This just out (thanks again, Ben Creisler)..
Nicole Klein and Torsten M. Scheyer (2013)
A new placodont sauropterygian from the Middle Triassic of the Netherlands.
Acta Palaeontologica Polonica (in press)
A new genus and species of a non-cyamodontoid placodont is described
on the basis of an incomplete and disarticulated skeleton from
Winterswijk, The Netherlands, dated as early Anisian (Lower
Muschelkalk). The new taxon is unique in a ventrolateral expansion of
the neural arches of the posterior presacral and sacral vertebrae, in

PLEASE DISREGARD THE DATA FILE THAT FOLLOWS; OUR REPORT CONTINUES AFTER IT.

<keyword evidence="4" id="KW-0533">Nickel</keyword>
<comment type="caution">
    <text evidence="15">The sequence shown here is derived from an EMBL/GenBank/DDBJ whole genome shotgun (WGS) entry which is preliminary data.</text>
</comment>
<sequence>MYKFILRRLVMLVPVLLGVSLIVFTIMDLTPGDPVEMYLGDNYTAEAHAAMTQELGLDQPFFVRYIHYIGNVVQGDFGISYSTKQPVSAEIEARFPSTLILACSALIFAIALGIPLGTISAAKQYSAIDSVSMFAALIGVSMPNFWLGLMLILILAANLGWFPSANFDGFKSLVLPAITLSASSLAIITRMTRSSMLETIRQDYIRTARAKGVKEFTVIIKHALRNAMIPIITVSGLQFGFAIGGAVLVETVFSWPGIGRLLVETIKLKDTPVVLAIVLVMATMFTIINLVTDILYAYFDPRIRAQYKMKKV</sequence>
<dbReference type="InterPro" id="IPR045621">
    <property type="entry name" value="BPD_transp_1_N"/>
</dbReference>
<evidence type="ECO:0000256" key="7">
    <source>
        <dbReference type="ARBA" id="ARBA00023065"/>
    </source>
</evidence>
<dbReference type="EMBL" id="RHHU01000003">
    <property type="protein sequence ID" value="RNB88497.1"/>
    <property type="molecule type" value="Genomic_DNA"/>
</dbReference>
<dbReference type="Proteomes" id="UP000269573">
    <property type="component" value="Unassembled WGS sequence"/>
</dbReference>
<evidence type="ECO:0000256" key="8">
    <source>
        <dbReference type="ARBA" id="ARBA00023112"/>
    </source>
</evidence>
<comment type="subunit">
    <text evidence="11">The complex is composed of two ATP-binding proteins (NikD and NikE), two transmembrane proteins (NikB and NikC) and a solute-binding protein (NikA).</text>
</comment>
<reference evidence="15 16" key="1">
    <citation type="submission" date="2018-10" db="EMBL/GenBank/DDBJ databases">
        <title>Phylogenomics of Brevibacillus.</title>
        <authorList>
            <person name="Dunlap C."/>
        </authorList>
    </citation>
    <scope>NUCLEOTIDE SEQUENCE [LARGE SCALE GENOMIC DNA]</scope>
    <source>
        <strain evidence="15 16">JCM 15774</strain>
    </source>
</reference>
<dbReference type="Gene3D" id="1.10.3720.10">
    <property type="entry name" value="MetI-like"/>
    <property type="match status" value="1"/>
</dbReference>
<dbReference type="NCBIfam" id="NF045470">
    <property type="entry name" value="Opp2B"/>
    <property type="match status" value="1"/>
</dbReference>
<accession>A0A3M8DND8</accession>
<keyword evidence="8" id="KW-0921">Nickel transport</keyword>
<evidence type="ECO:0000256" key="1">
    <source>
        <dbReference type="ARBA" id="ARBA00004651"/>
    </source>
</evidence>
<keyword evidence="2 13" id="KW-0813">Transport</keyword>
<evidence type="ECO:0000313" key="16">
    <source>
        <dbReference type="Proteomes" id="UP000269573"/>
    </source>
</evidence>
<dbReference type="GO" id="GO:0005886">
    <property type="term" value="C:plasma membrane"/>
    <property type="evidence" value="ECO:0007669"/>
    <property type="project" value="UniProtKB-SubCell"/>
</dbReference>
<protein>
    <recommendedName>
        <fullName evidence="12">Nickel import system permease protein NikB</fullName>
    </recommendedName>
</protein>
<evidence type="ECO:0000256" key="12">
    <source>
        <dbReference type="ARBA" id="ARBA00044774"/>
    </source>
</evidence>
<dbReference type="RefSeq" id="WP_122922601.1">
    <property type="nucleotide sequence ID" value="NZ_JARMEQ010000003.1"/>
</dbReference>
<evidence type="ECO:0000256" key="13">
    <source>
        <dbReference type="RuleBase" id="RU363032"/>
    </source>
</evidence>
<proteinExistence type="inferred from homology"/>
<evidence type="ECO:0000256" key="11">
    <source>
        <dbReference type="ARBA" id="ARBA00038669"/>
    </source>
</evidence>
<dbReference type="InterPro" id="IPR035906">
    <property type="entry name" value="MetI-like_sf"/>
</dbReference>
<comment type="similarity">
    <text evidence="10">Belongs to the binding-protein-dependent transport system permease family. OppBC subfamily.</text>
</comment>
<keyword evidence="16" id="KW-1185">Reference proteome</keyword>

which the transverse process is incorporated. It has a round,
plate-like pubis and ischium, and the only preserved long bone
indicates elongated limbs. The holotype, which is relatively large (>
1.35 m) for a basal sauropterygian, has still un-fused halves of
neural arches and no distinct neural spine developed yet. The new
taxon is assigned to non-cyamodontoid placodonts based on its round
girdle elements, the morphology of dorsal-, sacral-, and caudal ribs,
the straight medial and mediolateral elements of gastral ribs, and the
presence of un-sutured armour plates. In spite of the large size of
the holotype, there is evidence that the animal was not yet fully
grown, based on the paired neural arches, and general poor
ossification of the bones. The un-fused halves of neural arches are
interpreted as skeletal paedomorphosis, which is typical for
vertebrates with a secondary marine life style. The sacral region
seems to be highly flexible.